In order to become a licensed pilot all one has to do is study and take a test and a local test center, but don’t forget to register your drone as well.

The lowdown on FAA 333 exemptions


It’s tax day so it is easy to understand regulations from government agencies never tend to be very clear or set in stone. Unfortunately, the FAA guidelines on drone usage in US airspace suffer from the same problem.

What is the 333?

According to the FAA Modernization and Reform Act of 2012, the FAA will eventually have to find a way to incorporate drones into the national airspace. But currently, the FAA only has draft rules about the usage of small drones (smalll Unmanned Aerial Systems—sUAS) and therefore in section 333 of the above act created a stopgap to allow sUAS operations until the official regulations are finalized. This is how the 333 exemption was born and this is what allows civil businesses and individuals the right to use drones from commercial purposes before final rules are in place.

Getting and using the 333

True to government form you have to fill out stacks of paper work and go through review period, which in total can take months (although it is getting faster). But after you have an exemption it doesn’t mean you can use your drones willy-nilly, instead you need yet another document, the Certificate of Authorization (COA). Luckily the FAA realized the madness of this and on March 23rd decided to, “automatically grant a “blanket” COA for flights at or below 200 feet to any UAS operator with a Section 333 exemption, provided the aircraft weighs less than 55 pounds, operations are conducted during daytime Visual Flight Rules (VFR) conditions and within visual line of sight (VLOS) of the pilots, and stay certain distances away from airports or heliports.” If you want to fly outside this blanket zone then you have to apply for a separate COA for the air space of operation.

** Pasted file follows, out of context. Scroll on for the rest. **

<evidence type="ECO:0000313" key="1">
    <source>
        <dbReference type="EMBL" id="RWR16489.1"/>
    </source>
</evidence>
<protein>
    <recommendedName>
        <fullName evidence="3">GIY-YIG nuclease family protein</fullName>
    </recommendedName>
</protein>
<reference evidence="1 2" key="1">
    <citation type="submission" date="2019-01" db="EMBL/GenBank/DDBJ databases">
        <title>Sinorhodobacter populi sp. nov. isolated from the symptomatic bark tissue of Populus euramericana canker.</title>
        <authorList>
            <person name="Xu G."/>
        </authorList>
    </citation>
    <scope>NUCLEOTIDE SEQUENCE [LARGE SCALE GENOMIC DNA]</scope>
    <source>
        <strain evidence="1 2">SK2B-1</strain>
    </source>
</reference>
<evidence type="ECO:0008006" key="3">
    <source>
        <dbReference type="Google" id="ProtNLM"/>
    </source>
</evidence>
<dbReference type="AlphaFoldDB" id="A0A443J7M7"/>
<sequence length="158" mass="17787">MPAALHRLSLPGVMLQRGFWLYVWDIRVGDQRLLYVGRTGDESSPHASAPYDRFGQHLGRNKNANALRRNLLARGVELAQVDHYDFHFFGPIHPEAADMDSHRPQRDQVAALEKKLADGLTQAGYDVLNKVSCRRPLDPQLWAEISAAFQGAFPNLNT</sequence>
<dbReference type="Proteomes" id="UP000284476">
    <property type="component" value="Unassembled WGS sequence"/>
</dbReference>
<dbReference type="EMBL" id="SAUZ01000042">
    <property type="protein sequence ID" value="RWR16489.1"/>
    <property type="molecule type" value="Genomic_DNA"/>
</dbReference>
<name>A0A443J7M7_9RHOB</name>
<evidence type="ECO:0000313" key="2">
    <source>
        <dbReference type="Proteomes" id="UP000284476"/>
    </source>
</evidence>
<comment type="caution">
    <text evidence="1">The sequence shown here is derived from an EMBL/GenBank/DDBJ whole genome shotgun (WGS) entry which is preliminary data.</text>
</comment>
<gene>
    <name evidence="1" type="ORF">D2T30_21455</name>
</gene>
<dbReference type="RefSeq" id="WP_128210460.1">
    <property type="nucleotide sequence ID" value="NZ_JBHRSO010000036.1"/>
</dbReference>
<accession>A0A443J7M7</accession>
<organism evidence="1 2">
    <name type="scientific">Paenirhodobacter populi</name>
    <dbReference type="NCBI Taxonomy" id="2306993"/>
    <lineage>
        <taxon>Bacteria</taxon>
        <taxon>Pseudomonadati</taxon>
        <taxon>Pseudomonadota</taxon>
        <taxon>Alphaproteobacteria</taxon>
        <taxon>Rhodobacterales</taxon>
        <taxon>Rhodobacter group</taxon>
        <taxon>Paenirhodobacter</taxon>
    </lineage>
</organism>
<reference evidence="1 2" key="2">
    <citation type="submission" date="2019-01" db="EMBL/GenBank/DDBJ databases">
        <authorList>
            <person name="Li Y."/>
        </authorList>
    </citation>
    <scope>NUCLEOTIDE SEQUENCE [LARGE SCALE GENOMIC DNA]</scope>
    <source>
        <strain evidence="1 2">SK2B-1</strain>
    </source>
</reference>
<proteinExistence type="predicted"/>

Remember, that these are only stopgap measures and eventually they were be replaced, so applying for a 333 exemption and a possible additional COA must be carefully evaluated.

Who has a 333?

As of the April 9, 2015 the FAA has issued 137 exemptions to businesses and individuals (some of those 137 are amended filings). The full list is publicly available from the FAA and is updated once new exemptions are granted, so check back often to see the latest developments. On the list, the FAA defines operation/mission category for the business or individual that have received the exemption. This is an interesting way to see how the drone industry is taking off.

List of FAA 333 exemptions

From our own quick analysis nearly half of 333 exemption are granted for some form of aerial photography or filming (whether it be real estate photos, filming for movies, etc). The next biggest category is using drones for inspecting a variety of things like bridges, cell towers and wind turbines. Inspections account for nearly twenty percent exemptions so far. Not far behind is exemptions for precision agricultural which take up just over fifteen percent. The top five are rounded out by oil and gas companies and aerial surveying and mapping which both account of around thirteen percent of 333 exemptions.